Disconnect Among Corporate Communicators; Good Grammar is Always in Fashion

Today, over on Shel Holtz’s blog we learn that customers don’t like spelling and grammar mistakes. According to one survey in the UK, poor spelling and grammar are the transgressions most likely to damage consumer opinion of a brand in social media.

source: Media Bistro
source: Media Bistro

The survey notes that 42.5% of consumers do not like brands in social media who use poor spelling or grammar.  Among the other findings:

  • “Nearly 25% said posts and updates are too salesy.
  • Nearly 13% said posting too often was an irritant (although 7.2% didn’t like brands that failed to post often enough).
  • All those tweets brands send out in an attempt to be funny? Trying too hard to provoke a chuckle rankles 12.5% of respondents.”
Source: Our Northstar.com
Source: Our Northstar.com

At the same time, Mark Dollin’s shared the results of his 2013 Communications Competency Study.  Guess what the top competency or skill for most improvement was?  Writing and Editing at 75%.

That is followed by improvements to:

  • Internal/Employee Communications (74%);
  • Media relations (54%);
  • Stakeholder engagement (49%): and,
  • Social/digital media (49%).

Now, before we touch on the social media aspect of these surveys, let’s just pause to note something.  Whether it is social media, media relations, corporate communications in other forms or marketing—the basics matter.  You don’t want your story told by typos.

In the “Disruptive Communications” study Shel references, it is likely not surprising that “salesy” and “cutesy” are not big winners for social media content.   It’s why utility, usefulness and things that matter to customers are the underpinning for successful social content strategies.  Stories, usefulness, connections are what build relationships.  Think about your own relationships.  Were they built on you selling your friendship or authenticity and connection?

What is a little surprising about Mark’s survey is that expertise or social media competency is not higher on the list for communication managers.  Brand marketing and story telling are also further down the list for Communications leaders than I would have expected.

This is especially surprising when contrasted with the finding that employees in agencies or corporate communications functions identify social media training and development as where they need the most support.  Social and digital media is identified as the number-one need by employees, followed by strategic planning and leadership.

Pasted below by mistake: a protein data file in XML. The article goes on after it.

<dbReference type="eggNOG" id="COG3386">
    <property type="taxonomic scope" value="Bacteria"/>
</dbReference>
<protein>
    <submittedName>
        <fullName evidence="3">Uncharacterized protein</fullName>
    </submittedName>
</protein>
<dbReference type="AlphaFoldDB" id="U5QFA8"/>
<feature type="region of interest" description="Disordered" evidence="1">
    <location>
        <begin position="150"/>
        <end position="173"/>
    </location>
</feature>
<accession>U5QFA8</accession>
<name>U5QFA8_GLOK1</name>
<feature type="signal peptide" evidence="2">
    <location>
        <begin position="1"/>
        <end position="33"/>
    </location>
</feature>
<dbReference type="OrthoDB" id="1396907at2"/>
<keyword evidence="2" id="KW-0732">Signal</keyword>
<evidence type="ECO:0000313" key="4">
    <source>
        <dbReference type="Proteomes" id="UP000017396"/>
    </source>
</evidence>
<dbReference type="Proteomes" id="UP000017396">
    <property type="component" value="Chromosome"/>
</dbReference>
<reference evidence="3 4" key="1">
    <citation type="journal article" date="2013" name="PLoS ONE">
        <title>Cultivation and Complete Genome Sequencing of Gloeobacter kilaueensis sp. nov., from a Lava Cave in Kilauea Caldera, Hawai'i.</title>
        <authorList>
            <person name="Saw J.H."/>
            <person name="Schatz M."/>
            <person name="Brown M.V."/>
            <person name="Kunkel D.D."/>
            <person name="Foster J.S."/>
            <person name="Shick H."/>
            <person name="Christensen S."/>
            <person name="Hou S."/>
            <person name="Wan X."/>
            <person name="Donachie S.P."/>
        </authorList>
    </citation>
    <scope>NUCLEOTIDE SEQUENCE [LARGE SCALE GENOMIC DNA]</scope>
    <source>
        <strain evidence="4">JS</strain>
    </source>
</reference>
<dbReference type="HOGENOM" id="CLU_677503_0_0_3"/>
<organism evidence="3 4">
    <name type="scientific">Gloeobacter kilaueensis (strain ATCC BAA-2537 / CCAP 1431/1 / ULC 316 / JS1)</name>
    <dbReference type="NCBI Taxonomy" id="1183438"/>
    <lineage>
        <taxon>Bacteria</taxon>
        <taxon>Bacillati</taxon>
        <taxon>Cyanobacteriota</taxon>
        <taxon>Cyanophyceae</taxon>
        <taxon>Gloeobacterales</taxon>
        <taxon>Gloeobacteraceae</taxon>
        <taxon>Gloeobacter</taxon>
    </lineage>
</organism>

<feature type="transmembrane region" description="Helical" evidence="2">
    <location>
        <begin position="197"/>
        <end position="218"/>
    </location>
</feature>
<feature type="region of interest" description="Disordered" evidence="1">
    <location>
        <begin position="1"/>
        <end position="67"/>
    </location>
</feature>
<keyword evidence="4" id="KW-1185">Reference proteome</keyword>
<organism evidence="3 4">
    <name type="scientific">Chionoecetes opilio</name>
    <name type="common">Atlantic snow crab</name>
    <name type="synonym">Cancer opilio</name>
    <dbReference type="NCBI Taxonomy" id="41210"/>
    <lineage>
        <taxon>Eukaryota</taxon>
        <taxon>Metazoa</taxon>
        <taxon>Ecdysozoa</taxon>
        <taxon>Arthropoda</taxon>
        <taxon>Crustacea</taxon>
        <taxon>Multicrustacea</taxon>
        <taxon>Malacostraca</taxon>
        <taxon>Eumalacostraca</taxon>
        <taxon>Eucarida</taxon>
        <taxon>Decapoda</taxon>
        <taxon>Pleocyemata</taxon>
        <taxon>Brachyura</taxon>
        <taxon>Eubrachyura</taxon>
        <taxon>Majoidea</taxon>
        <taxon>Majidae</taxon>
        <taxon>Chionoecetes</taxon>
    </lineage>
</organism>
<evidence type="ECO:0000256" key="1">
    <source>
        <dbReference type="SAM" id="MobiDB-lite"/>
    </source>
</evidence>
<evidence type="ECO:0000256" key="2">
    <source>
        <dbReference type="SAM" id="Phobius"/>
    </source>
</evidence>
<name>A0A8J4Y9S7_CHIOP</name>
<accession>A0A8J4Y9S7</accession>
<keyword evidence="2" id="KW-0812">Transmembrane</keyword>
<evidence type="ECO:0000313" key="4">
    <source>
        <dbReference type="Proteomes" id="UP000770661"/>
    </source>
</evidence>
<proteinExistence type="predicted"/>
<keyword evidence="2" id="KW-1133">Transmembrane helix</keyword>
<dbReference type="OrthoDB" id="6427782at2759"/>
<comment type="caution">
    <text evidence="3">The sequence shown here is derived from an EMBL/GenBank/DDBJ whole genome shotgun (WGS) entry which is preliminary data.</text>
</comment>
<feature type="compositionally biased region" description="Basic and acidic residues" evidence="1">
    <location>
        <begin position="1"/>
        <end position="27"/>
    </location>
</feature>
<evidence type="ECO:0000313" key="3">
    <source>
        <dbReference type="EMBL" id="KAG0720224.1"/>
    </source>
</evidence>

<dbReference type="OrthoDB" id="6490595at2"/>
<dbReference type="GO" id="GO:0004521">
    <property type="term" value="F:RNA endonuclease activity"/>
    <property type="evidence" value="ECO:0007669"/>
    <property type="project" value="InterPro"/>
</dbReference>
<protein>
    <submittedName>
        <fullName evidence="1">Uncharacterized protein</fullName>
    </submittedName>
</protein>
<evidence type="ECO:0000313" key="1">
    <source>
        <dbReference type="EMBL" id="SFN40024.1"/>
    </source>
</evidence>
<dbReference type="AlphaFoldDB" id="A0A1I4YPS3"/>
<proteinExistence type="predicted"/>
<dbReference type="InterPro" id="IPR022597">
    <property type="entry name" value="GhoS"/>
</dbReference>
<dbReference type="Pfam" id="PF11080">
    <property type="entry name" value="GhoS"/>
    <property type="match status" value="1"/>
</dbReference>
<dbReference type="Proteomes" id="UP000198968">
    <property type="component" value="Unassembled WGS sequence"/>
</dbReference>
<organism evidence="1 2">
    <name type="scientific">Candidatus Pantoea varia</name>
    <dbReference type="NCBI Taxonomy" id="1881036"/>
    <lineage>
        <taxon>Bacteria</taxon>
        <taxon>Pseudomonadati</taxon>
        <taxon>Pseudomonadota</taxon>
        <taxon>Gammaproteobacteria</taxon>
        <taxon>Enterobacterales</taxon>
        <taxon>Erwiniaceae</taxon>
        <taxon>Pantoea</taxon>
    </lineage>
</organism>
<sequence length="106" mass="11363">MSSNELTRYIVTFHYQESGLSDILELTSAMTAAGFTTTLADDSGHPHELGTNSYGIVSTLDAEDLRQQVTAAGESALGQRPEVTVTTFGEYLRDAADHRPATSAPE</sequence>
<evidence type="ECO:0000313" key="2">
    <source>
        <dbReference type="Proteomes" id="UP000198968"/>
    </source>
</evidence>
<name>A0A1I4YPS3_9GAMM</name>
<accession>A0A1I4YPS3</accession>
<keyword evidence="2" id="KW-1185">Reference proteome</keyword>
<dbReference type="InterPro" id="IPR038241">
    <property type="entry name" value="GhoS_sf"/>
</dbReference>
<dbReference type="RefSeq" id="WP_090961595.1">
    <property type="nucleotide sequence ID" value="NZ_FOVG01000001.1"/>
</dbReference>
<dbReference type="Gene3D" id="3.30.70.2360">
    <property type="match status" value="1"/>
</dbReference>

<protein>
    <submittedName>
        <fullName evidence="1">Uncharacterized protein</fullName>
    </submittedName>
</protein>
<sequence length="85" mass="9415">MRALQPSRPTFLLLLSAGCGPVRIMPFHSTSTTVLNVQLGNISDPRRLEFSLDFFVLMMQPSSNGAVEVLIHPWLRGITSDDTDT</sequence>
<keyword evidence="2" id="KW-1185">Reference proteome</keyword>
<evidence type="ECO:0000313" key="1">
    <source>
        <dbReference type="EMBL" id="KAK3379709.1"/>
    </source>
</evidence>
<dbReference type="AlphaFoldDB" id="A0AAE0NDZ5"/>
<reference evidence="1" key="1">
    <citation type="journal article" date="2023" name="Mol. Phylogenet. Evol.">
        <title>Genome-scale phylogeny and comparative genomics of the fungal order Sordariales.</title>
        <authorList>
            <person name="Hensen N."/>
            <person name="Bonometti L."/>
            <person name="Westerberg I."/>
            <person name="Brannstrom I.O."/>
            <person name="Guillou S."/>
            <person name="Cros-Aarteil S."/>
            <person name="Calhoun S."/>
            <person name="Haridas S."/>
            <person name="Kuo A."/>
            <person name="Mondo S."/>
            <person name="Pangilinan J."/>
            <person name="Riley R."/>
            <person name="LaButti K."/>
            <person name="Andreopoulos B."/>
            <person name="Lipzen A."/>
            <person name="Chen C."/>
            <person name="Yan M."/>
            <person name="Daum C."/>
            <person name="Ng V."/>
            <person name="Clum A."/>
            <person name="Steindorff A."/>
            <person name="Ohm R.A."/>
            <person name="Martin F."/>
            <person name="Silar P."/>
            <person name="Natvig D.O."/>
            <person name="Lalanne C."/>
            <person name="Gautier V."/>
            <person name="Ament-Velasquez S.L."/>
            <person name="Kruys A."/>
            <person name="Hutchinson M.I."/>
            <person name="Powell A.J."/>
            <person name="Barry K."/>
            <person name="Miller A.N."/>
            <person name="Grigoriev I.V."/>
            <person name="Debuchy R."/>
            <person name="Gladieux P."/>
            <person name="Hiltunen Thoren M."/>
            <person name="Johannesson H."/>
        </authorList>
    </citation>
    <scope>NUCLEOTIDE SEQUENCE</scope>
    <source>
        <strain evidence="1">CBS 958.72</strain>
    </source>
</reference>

As you may know, my view is that social communications really does require some pretty fundamental changes to the strategy and tactics of public relations, not to negate the continuing value of writing well.

I could suggest that some communications leaders have yet to truly understand that social media communications is actually quite different and requires different strategies than traditional media and “push” communications.  It is also more measurable, and I would argue, can have a more sustaining impact on company reputations and brands, in  all kinds of ways.  Maybe these leaders simply think social media means traditional media relations in a new “venue”? Add to these considerations, the speed of change and developments in social media — one has to be surprised that keeping abreast of those rapid changes, in itself, might be a reason to constantly upgrade social media skills?

On the other hand, perhaps communications staff are seeing there is a difference in day-to-day “social” connections with influencers, customers or other stakeholders important to a business.  These day-to-day experiences may be raising questions among staff about the traditional practice of PR but given their leaders focus on pushing that company position, no one is stopping to think through the strategies, skills and opportunities to really measure new and deliver the value that comes with direct public relationships?

I don’t have the data to support those thoughts. Its speculation from some things I have seen.

Why do you think these is such a disconnect between what managers think about social media expertise and employees? Do you have experiences or thoughts to explain this discrepancy?

(Note/Disclosure: To be transparent, Mark Dollins, Shel Holtz and I are partners in SME², a first of its kind consultancy.  SME² is a framework we established to measure more than 30 different social media skills and competencies across an organization.  We map those skills against the business’ social strategy;  identify strengths, weaknesses and opportunities; and, help clients determine the best path forward– based on the robust data and analytics that come from this process)

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